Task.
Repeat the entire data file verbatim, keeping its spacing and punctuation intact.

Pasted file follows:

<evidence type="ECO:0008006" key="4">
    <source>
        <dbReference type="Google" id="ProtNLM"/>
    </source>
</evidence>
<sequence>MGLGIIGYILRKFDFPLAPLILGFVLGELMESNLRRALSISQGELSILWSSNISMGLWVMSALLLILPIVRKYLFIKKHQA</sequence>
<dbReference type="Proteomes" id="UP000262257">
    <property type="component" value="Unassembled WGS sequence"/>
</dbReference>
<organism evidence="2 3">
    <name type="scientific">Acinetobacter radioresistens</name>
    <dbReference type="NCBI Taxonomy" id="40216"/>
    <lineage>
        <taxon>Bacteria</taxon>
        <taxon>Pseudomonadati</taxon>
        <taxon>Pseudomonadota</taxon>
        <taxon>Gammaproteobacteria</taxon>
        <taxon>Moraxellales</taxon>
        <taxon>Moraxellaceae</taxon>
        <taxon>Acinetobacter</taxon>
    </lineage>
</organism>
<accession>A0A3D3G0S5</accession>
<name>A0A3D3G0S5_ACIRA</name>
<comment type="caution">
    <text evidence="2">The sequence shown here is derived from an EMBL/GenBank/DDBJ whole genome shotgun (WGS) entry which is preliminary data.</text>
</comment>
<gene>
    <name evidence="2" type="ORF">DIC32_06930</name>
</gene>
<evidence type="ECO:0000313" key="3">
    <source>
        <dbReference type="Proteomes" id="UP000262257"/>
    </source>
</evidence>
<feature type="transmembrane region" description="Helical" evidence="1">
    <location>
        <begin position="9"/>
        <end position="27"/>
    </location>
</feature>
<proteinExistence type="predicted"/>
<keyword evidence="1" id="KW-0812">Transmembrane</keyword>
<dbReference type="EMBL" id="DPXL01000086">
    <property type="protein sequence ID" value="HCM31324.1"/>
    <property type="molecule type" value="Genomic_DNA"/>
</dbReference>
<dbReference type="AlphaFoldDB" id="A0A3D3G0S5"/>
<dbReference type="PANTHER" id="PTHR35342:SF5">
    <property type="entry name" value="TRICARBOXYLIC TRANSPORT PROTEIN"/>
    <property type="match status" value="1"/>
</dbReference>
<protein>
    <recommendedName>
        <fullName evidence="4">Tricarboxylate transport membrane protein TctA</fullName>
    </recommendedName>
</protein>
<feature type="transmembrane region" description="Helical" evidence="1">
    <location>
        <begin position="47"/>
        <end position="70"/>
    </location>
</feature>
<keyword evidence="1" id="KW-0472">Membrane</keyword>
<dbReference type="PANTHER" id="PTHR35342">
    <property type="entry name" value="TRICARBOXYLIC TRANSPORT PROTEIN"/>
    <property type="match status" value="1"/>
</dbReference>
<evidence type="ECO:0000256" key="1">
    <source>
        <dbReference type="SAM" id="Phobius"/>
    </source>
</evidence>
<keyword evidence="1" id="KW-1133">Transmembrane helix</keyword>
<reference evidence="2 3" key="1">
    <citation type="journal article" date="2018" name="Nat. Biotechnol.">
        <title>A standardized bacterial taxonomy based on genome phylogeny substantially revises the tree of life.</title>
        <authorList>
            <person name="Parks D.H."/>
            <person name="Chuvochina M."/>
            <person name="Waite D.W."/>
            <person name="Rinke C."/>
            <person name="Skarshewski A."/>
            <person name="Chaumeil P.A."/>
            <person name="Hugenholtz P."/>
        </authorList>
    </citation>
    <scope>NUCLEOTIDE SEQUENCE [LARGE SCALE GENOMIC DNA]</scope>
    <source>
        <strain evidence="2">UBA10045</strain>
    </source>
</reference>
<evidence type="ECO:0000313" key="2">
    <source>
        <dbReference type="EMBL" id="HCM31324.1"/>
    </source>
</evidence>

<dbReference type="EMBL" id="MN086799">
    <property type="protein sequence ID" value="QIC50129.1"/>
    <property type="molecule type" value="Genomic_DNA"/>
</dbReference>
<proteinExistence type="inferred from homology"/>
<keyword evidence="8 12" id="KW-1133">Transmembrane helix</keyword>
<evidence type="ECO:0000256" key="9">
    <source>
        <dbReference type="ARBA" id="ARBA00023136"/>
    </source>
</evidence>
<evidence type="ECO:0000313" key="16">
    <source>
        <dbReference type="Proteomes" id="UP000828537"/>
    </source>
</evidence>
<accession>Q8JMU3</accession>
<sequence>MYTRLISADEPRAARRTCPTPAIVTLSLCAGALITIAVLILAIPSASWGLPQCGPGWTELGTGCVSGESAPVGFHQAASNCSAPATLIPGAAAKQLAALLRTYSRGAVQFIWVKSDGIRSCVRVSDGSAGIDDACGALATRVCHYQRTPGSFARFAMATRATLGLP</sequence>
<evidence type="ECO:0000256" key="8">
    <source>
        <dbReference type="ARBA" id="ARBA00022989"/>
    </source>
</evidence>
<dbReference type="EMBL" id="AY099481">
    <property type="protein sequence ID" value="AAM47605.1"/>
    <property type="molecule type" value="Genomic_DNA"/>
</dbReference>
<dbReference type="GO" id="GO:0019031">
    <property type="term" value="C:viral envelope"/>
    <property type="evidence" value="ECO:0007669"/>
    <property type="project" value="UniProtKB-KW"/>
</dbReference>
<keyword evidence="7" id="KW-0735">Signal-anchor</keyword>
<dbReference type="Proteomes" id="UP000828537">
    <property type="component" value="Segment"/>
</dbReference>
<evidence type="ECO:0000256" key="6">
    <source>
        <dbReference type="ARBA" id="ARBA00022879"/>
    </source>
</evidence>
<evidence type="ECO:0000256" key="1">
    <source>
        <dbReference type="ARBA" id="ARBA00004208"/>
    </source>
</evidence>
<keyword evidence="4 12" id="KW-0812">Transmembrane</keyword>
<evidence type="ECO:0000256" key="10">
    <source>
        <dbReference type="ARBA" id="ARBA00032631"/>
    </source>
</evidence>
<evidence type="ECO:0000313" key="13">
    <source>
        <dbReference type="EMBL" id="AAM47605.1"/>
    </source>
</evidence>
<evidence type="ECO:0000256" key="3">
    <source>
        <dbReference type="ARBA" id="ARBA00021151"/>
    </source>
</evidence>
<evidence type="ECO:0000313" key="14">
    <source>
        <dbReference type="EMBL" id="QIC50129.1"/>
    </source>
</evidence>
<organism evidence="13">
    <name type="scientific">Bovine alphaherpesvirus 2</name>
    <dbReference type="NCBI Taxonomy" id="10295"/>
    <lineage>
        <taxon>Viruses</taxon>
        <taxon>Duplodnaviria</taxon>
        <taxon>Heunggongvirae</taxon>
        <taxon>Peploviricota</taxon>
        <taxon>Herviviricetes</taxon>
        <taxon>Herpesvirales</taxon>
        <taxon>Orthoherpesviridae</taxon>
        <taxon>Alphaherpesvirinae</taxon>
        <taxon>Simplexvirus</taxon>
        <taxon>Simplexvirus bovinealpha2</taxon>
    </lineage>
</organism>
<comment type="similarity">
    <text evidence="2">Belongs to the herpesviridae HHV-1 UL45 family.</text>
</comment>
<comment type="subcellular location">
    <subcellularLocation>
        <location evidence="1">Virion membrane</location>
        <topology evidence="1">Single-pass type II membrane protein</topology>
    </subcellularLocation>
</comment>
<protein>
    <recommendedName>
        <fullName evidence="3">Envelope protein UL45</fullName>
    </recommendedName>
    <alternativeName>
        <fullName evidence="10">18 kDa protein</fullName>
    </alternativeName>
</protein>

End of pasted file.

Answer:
<evidence type="ECO:0008006" key="4">
    <source>
        <dbReference type="Google" id="ProtNLM"/>
    </source>
</evidence>
<sequence>MGLGIIGYILRKFDFPLAPLILGFVLGELMESNLRRALSISQGELSILWSSNISMGLWVMSALLLILPIVRKYLFIKKHQA</sequence>
<dbReference type="Proteomes" id="UP000262257">
    <property type="component" value="Unassembled WGS sequence"/>
</dbReference>
<organism evidence="2 3">
    <name type="scientific">Acinetobacter radioresistens</name>
    <dbReference type="NCBI Taxonomy" id="40216"/>
    <lineage>
        <taxon>Bacteria</taxon>
        <taxon>Pseudomonadati</taxon>
        <taxon>Pseudomonadota</taxon>
        <taxon>Gammaproteobacteria</taxon>
        <taxon>Moraxellales</taxon>
        <taxon>Moraxellaceae</taxon>
        <taxon>Acinetobacter</taxon>
    </lineage>
</organism>
<accession>A0A3D3G0S5</accession>
<name>A0A3D3G0S5_ACIRA</name>
<comment type="caution">
    <text evidence="2">The sequence shown here is derived from an EMBL/GenBank/DDBJ whole genome shotgun (WGS) entry which is preliminary data.</text>
</comment>
<gene>
    <name evidence="2" type="ORF">DIC32_06930</name>
</gene>
<evidence type="ECO:0000313" key="3">
    <source>
        <dbReference type="Proteomes" id="UP000262257"/>
    </source>
</evidence>
<feature type="transmembrane region" description="Helical" evidence="1">
    <location>
        <begin position="9"/>
        <end position="27"/>
    </location>
</feature>
<proteinExistence type="predicted"/>
<keyword evidence="1" id="KW-0812">Transmembrane</keyword>
<dbReference type="EMBL" id="DPXL01000086">
    <property type="protein sequence ID" value="HCM31324.1"/>
    <property type="molecule type" value="Genomic_DNA"/>
</dbReference>
<dbReference type="AlphaFoldDB" id="A0A3D3G0S5"/>
<dbReference type="PANTHER" id="PTHR35342:SF5">
    <property type="entry name" value="TRICARBOXYLIC TRANSPORT PROTEIN"/>
    <property type="match status" value="1"/>
</dbReference>
<protein>
    <recommendedName>
        <fullName evidence="4">Tricarboxylate transport membrane protein TctA</fullName>
    </recommendedName>
</protein>
<feature type="transmembrane region" description="Helical" evidence="1">
    <location>
        <begin position="47"/>
        <end position="70"/>
    </location>
</feature>
<keyword evidence="1" id="KW-0472">Membrane</keyword>
<dbReference type="PANTHER" id="PTHR35342">
    <property type="entry name" value="TRICARBOXYLIC TRANSPORT PROTEIN"/>
    <property type="match status" value="1"/>
</dbReference>
<evidence type="ECO:0000256" key="1">
    <source>
        <dbReference type="SAM" id="Phobius"/>
    </source>
</evidence>
<keyword evidence="1" id="KW-1133">Transmembrane helix</keyword>
<reference evidence="2 3" key="1">
    <citation type="journal article" date="2018" name="Nat. Biotechnol.">
        <title>A standardized bacterial taxonomy based on genome phylogeny substantially revises the tree of life.</title>
        <authorList>
            <person name="Parks D.H."/>
            <person name="Chuvochina M."/>
            <person name="Waite D.W."/>
            <person name="Rinke C."/>
            <person name="Skarshewski A."/>
            <person name="Chaumeil P.A."/>
            <person name="Hugenholtz P."/>
        </authorList>
    </citation>
    <scope>NUCLEOTIDE SEQUENCE [LARGE SCALE GENOMIC DNA]</scope>
    <source>
        <strain evidence="2">UBA10045</strain>
    </source>
</reference>
<evidence type="ECO:0000313" key="2">
    <source>
        <dbReference type="EMBL" id="HCM31324.1"/>
    </source>
</evidence>

<dbReference type="EMBL" id="MN086799">
    <property type="protein sequence ID" value="QIC50129.1"/>
    <property type="molecule type" value="Genomic_DNA"/>
</dbReference>
<proteinExistence type="inferred from homology"/>
<keyword evidence="8 12" id="KW-1133">Transmembrane helix</keyword>
<evidence type="ECO:0000256" key="9">
    <source>
        <dbReference type="ARBA" id="ARBA00023136"/>
    </source>
</evidence>
<evidence type="ECO:0000313" key="16">
    <source>
        <dbReference type="Proteomes" id="UP000828537"/>
    </source>
</evidence>
<accession>Q8JMU3</accession>
<sequence>MYTRLISADEPRAARRTCPTPAIVTLSLCAGALITIAVLILAIPSASWGLPQCGPGWTELGTGCVSGESAPVGFHQAASNCSAPATLIPGAAAKQLAALLRTYSRGAVQFIWVKSDGIRSCVRVSDGSAGIDDACGALATRVCHYQRTPGSFARFAMATRATLGLP</sequence>
<evidence type="ECO:0000256" key="8">
    <source>
        <dbReference type="ARBA" id="ARBA00022989"/>
    </source>
</evidence>
<dbReference type="EMBL" id="AY099481">
    <property type="protein sequence ID" value="AAM47605.1"/>
    <property type="molecule type" value="Genomic_DNA"/>
</dbReference>
<dbReference type="GO" id="GO:0019031">
    <property type="term" value="C:viral envelope"/>
    <property type="evidence" value="ECO:0007669"/>
    <property type="project" value="UniProtKB-KW"/>
</dbReference>
<keyword evidence="7" id="KW-0735">Signal-anchor</keyword>
<dbReference type="Proteomes" id="UP000828537">
    <property type="component" value="Segment"/>
</dbReference>
<evidence type="ECO:0000256" key="6">
    <source>
        <dbReference type="ARBA" id="ARBA00022879"/>
    </source>
</evidence>
<evidence type="ECO:0000256" key="1">
    <source>
        <dbReference type="ARBA" id="ARBA00004208"/>
    </source>
</evidence>
<keyword evidence="4 12" id="KW-0812">Transmembrane</keyword>
<evidence type="ECO:0000256" key="10">
    <source>
        <dbReference type="ARBA" id="ARBA00032631"/>
    </source>
</evidence>
<evidence type="ECO:0000313" key="13">
    <source>
        <dbReference type="EMBL" id="AAM47605.1"/>
    </source>
</evidence>
<evidence type="ECO:0000256" key="3">
    <source>
        <dbReference type="ARBA" id="ARBA00021151"/>
    </source>
</evidence>
<evidence type="ECO:0000313" key="14">
    <source>
        <dbReference type="EMBL" id="QIC50129.1"/>
    </source>
</evidence>
<organism evidence="13">
    <name type="scientific">Bovine alphaherpesvirus 2</name>
    <dbReference type="NCBI Taxonomy" id="10295"/>
    <lineage>
        <taxon>Viruses</taxon>
        <taxon>Duplodnaviria</taxon>
        <taxon>Heunggongvirae</taxon>
        <taxon>Peploviricota</taxon>
        <taxon>Herviviricetes</taxon>
        <taxon>Herpesvirales</taxon>
        <taxon>Orthoherpesviridae</taxon>
        <taxon>Alphaherpesvirinae</taxon>
        <taxon>Simplexvirus</taxon>
        <taxon>Simplexvirus bovinealpha2</taxon>
    </lineage>
</organism>
<comment type="similarity">
    <text evidence="2">Belongs to the herpesviridae HHV-1 UL45 family.</text>
</comment>
<comment type="subcellular location">
    <subcellularLocation>
        <location evidence="1">Virion membrane</location>
        <topology evidence="1">Single-pass type II membrane protein</topology>
    </subcellularLocation>
</comment>
<protein>
    <recommendedName>
        <fullName evidence="3">Envelope protein UL45</fullName>
    </recommendedName>
    <alternativeName>
        <fullName evidence="10">18 kDa protein</fullName>
    </alternativeName>
</protein>